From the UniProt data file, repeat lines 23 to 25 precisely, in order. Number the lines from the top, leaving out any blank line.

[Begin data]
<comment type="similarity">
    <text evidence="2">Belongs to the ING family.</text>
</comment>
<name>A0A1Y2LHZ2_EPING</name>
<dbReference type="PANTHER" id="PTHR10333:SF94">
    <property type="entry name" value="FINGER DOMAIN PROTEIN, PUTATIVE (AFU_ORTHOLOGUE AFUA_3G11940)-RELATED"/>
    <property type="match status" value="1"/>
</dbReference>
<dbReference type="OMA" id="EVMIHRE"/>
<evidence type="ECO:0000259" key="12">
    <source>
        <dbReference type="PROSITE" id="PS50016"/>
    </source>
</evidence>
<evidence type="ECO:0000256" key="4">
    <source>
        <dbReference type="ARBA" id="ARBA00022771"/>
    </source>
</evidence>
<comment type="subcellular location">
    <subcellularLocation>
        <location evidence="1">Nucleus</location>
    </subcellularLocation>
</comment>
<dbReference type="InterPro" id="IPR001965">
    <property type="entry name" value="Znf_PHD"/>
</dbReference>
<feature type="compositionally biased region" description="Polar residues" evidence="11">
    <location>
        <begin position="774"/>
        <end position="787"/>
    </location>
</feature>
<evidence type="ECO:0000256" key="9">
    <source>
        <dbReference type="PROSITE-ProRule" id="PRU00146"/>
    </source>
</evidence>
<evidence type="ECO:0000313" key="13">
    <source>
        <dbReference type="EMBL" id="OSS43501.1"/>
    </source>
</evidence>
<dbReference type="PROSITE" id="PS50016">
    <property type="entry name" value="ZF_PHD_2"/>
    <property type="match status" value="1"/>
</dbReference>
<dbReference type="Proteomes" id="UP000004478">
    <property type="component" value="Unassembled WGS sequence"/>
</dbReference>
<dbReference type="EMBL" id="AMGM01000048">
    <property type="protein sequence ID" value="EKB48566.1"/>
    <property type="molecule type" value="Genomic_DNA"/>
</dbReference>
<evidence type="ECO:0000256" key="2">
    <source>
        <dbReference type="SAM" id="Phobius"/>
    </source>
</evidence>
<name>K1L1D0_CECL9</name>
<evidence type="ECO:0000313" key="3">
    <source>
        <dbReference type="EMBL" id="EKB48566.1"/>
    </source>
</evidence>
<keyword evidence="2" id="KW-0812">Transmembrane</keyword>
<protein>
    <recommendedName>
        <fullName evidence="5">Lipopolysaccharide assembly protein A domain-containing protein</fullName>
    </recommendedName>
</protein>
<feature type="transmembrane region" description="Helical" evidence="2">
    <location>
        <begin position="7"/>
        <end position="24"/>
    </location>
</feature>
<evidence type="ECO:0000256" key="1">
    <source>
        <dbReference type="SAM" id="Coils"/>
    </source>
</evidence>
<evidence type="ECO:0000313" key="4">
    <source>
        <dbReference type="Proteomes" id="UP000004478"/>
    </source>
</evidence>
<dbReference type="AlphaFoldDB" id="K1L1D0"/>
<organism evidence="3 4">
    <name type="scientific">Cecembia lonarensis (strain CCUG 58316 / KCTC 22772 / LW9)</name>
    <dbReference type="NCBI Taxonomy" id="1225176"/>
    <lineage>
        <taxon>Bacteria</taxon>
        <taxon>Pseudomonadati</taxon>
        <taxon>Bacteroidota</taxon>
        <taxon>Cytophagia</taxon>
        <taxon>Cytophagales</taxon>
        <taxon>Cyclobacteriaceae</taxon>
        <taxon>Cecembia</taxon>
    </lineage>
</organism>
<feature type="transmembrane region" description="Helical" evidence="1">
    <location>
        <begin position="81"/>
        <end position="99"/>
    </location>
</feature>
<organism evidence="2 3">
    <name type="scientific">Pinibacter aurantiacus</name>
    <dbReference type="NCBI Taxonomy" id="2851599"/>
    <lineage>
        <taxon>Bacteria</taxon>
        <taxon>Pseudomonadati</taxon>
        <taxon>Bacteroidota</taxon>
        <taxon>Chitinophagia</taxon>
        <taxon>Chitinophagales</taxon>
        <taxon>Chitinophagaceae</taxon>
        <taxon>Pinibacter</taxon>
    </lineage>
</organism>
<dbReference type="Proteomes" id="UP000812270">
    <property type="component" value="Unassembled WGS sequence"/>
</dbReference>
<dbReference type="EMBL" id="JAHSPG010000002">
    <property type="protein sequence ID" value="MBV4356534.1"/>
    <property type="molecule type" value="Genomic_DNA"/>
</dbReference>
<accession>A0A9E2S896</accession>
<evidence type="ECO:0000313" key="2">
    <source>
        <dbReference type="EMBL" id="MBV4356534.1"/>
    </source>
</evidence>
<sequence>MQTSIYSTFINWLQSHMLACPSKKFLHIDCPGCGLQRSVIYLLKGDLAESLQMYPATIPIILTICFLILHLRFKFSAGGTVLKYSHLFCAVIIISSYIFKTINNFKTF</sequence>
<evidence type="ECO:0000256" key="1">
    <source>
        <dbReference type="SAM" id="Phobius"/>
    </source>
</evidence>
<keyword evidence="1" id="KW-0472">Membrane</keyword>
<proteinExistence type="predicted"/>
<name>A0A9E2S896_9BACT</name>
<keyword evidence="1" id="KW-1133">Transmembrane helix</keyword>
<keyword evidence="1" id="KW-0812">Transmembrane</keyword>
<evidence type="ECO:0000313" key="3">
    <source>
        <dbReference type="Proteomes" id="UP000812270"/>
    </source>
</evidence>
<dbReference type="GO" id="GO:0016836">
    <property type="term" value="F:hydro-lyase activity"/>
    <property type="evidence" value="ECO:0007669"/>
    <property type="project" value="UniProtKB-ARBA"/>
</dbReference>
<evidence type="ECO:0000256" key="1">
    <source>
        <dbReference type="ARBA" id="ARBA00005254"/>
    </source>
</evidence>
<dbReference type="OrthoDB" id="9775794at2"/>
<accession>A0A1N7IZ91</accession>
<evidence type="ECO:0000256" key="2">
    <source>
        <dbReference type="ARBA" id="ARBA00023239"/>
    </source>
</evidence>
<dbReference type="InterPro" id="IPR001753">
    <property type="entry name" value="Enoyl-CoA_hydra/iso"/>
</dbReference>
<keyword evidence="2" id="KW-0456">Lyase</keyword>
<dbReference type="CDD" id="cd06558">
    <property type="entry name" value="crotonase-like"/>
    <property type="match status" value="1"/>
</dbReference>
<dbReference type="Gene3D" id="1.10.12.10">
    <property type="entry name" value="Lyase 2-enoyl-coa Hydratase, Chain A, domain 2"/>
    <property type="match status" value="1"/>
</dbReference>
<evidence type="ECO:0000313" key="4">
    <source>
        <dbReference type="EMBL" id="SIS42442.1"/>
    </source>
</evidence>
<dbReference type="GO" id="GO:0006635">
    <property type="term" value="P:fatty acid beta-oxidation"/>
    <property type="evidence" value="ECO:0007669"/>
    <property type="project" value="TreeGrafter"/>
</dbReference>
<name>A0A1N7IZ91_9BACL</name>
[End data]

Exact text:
    </subcellularLocation>
</comment>
<dbReference type="InterPro" id="IPR001965">